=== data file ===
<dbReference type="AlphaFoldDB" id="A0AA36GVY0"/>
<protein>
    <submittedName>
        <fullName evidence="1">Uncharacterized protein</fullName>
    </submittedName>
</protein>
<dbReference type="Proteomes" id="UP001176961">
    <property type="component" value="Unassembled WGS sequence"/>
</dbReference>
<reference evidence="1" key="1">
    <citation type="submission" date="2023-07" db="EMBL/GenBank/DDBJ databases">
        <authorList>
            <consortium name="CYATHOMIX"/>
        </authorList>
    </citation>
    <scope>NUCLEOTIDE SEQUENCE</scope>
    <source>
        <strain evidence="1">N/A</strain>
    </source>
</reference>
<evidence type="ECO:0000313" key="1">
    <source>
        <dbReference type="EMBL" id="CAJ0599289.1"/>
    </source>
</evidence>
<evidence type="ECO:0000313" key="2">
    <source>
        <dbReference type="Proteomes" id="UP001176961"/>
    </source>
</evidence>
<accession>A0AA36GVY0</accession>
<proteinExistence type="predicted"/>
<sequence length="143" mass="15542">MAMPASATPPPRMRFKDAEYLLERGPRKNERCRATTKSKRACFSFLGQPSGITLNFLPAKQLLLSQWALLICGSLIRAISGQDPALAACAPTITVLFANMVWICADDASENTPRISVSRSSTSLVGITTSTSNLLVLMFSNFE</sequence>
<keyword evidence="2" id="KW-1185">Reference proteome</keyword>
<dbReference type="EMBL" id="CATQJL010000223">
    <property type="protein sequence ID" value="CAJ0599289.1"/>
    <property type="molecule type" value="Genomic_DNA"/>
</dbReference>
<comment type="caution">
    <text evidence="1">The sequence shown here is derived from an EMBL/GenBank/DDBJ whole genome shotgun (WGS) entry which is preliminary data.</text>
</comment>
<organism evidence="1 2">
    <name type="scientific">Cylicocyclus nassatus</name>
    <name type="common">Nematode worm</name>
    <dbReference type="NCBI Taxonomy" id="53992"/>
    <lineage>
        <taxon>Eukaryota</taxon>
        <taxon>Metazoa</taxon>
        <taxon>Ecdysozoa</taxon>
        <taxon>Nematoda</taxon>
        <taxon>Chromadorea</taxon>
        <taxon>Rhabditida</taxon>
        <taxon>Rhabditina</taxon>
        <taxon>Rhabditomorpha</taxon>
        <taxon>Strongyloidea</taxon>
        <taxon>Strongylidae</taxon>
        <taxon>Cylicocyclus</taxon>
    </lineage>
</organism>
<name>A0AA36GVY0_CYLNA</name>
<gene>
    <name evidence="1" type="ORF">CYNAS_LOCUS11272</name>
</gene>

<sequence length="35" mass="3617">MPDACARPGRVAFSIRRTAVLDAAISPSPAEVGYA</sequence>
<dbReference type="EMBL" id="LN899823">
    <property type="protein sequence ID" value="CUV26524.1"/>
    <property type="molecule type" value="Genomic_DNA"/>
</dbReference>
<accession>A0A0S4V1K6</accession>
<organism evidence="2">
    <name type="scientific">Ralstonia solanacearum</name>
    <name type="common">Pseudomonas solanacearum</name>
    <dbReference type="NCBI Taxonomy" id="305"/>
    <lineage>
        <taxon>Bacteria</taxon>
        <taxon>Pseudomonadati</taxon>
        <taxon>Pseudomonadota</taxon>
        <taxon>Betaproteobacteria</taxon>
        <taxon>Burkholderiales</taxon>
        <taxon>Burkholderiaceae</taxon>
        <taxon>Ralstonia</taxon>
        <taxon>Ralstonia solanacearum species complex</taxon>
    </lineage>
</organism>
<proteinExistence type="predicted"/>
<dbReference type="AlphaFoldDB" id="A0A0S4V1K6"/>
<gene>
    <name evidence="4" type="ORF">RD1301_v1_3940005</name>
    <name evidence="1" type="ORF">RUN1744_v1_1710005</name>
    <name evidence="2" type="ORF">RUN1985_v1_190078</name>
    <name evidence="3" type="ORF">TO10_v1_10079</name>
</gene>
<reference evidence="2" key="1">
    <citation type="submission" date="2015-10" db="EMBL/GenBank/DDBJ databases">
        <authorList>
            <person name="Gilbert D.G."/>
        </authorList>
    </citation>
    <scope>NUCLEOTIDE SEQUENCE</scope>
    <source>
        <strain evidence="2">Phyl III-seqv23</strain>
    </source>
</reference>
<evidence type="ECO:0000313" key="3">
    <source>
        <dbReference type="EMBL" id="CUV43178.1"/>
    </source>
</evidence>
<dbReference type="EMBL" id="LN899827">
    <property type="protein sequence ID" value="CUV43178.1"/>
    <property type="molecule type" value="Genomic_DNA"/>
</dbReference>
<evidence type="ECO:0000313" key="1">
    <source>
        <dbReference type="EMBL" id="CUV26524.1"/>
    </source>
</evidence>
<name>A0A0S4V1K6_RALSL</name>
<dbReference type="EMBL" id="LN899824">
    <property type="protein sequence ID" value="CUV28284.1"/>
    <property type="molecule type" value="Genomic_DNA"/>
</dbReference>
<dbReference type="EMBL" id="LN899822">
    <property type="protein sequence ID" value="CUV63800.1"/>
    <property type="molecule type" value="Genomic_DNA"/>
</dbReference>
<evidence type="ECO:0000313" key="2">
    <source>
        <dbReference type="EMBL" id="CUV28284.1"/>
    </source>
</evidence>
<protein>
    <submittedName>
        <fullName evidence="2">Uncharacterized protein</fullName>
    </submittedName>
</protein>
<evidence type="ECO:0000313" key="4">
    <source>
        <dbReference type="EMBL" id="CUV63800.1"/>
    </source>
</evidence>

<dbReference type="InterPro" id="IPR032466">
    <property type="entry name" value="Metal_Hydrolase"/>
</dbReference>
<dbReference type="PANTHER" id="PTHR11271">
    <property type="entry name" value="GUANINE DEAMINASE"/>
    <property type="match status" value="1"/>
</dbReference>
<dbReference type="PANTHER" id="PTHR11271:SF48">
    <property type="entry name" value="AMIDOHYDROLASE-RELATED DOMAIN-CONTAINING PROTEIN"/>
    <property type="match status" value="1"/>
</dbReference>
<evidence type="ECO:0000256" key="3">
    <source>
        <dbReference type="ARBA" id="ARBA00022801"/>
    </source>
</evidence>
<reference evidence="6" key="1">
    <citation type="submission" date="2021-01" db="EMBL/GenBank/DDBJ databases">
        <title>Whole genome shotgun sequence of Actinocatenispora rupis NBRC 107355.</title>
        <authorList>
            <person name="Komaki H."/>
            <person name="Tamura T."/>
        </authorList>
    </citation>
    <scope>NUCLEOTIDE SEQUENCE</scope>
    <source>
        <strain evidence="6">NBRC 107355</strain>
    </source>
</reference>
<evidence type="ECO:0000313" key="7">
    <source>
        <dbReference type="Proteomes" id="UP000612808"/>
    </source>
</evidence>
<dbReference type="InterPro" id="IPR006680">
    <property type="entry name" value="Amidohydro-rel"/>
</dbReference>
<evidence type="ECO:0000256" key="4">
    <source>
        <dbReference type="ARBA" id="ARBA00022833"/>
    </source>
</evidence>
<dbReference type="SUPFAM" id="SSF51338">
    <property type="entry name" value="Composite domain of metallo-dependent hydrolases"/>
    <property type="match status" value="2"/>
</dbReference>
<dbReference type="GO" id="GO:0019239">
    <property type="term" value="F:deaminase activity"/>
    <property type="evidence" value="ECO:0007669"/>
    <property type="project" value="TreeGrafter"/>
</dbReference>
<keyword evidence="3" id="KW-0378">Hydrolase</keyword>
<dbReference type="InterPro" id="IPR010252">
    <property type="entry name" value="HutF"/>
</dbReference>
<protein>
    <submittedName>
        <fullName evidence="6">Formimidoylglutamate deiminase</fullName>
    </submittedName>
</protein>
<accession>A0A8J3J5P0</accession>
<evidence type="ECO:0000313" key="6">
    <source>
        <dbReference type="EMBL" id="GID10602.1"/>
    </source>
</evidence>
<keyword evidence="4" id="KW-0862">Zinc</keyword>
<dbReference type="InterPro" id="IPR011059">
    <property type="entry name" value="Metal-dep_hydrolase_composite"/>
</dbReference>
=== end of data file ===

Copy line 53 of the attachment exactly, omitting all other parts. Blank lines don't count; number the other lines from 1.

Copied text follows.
        <taxon>Rhabditina</taxon>